Jepps WWT Intro 4, 27 July 2007Decision Altitude/Height (DA/H) (ICAO)A specified altitude or height (A/H) in the precision approach at which a missed approach must be initiated if the required visual reference to continue the approach has not been established.Note:a. DA is referenced to mean sea level (MSL) and DH is referenced to the threshold elevation.b. The required visual reference means that section of the visual aids or of the approach area which should have been in view for sufficient time for the pilot to have made an assessment of the aircraft position and rate of change of position, in relation to the desired flight path.Decision: to continue the approach or execute a go around.Bank angles:

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Thanks 'Joyshtick' (What's, your name), I bet a lot of fans didn't know that either?That explains a lot and you put it into laymans language. Thanks again.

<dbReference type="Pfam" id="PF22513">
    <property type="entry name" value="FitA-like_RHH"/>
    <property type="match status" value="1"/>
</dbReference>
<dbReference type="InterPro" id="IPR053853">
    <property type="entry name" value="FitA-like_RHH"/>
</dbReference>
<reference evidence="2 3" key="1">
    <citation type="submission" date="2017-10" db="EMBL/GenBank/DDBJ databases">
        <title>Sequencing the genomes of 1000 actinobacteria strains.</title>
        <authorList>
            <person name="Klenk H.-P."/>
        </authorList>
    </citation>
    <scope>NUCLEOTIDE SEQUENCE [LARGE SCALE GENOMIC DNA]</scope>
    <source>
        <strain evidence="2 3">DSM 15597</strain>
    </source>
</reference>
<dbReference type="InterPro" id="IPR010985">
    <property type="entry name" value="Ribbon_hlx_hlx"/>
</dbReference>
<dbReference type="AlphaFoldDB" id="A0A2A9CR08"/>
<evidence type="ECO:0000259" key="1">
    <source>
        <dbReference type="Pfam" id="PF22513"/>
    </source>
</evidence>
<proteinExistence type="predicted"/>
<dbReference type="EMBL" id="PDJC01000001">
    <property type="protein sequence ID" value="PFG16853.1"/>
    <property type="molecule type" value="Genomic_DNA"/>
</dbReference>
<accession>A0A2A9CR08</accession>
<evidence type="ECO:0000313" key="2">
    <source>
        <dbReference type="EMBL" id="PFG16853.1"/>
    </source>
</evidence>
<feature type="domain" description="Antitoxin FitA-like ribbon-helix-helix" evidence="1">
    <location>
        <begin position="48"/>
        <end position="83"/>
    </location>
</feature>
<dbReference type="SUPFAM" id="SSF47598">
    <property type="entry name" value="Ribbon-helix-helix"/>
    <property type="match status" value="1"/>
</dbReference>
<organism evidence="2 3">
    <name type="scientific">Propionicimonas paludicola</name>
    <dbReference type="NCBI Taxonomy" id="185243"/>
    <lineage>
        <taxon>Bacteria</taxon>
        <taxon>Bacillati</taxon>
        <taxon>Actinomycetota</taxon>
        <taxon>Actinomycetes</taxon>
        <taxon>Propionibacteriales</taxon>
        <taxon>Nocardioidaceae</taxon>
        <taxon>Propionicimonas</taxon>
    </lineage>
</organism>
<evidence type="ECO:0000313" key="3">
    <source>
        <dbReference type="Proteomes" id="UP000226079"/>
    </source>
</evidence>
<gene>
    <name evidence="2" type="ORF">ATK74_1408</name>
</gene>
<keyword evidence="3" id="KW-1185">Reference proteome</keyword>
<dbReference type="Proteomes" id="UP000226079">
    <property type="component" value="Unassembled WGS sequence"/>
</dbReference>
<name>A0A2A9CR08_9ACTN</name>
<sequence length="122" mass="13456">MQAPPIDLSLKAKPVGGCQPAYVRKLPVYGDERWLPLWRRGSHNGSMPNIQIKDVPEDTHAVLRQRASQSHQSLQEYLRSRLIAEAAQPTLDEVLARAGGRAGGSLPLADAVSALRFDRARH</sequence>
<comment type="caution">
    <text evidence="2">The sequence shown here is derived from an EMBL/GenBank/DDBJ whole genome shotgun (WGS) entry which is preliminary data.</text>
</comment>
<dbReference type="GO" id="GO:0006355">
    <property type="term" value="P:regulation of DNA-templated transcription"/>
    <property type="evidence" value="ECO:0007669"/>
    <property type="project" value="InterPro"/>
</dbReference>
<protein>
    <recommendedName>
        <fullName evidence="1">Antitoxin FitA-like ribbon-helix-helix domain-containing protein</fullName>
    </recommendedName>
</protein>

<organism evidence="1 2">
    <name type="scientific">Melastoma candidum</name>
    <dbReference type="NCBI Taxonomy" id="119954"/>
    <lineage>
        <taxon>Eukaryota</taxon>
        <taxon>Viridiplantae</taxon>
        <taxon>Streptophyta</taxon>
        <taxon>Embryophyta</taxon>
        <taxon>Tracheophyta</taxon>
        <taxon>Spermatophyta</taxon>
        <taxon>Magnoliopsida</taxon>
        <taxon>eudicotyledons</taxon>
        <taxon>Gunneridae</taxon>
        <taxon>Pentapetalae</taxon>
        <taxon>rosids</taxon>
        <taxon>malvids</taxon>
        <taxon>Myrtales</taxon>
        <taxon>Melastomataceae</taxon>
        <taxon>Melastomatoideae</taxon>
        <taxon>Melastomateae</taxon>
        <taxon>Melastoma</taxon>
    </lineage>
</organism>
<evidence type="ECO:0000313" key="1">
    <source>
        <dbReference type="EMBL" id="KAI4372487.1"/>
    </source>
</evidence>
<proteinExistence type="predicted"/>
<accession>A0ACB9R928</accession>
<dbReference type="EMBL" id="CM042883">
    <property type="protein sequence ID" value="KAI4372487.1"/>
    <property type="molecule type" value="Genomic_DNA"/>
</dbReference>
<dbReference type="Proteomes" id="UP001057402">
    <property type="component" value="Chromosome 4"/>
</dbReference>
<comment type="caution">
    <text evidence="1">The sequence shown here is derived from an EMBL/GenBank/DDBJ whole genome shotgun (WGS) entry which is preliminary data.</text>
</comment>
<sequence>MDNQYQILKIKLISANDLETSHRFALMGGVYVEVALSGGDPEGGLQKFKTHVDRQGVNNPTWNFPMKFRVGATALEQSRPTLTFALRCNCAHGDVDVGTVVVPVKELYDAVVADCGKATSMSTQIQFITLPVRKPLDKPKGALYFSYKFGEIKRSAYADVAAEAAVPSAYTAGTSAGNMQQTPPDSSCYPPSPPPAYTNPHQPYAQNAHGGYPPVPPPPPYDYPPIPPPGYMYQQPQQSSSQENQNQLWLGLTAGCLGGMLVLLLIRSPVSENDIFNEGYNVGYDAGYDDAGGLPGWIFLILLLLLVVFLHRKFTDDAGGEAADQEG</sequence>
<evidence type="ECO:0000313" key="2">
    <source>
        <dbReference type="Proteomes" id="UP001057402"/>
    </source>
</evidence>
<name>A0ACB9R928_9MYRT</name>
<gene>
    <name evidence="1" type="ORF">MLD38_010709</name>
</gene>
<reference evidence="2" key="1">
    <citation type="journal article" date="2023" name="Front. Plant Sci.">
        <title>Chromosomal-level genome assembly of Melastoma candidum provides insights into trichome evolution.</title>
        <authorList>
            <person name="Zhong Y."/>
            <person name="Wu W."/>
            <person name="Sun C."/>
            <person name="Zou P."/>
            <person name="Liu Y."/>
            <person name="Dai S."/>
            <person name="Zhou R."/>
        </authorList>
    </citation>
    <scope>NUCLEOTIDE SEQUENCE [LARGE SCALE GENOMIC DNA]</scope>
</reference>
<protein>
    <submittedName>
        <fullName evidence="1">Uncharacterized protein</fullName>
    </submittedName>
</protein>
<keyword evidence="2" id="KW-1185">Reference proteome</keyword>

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Guest joyschtik

Hi Dave,No probs at all mate. I'm still learning as there are many unknowns and unanswered questions that only Boeing and the original developers/designers/programmers know. We'll have to keep digging, I guess..;).To answer your first question; "What decides the DH 'Decision height' setting?" Landing MinimaMost regulatory authorities require visibility for landing minima. Ceilings are not required. There are limits on how far an aircraft can descend without visual contact with the runway environment when making an approach. Descent limits are based on a decision altitude/height DA(H) for approaches using a glide slope or certain approaches using a VNAV path; or a MDA(H) for approaches that do not use vertical guidance, or where a DA(H) is not authorized for use. Most agencies do not require specific visual references below AH.Approach charts use the abbreviation DA(H) or MDA(H). DA(H) applies to Category I, II and certain fail passive Category III operations. A decision altitude

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Thanks again Pete, what a wealth of knowledge there is on here. ;-)